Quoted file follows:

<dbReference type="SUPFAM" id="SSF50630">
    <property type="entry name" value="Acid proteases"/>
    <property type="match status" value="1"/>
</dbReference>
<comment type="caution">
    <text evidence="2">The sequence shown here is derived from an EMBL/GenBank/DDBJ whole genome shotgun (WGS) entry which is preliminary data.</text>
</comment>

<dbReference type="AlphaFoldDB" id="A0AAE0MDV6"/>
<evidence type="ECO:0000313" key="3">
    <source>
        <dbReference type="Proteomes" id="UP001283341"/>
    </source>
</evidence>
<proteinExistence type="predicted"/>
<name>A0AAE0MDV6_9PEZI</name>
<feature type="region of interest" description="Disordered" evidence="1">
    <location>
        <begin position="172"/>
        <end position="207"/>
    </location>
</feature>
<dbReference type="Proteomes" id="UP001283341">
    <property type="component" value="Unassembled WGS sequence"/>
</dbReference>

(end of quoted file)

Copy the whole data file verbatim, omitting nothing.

<dbReference type="SUPFAM" id="SSF50630">
    <property type="entry name" value="Acid proteases"/>
    <property type="match status" value="1"/>
</dbReference>
<comment type="caution">
    <text evidence="2">The sequence shown here is derived from an EMBL/GenBank/DDBJ whole genome shotgun (WGS) entry which is preliminary data.</text>
</comment>

<dbReference type="AlphaFoldDB" id="A0AAE0MDV6"/>
<evidence type="ECO:0000313" key="3">
    <source>
        <dbReference type="Proteomes" id="UP001283341"/>
    </source>
</evidence>
<proteinExistence type="predicted"/>
<name>A0AAE0MDV6_9PEZI</name>
<feature type="region of interest" description="Disordered" evidence="1">
    <location>
        <begin position="172"/>
        <end position="207"/>
    </location>
</feature>
<dbReference type="Proteomes" id="UP001283341">
    <property type="component" value="Unassembled WGS sequence"/>
</dbReference>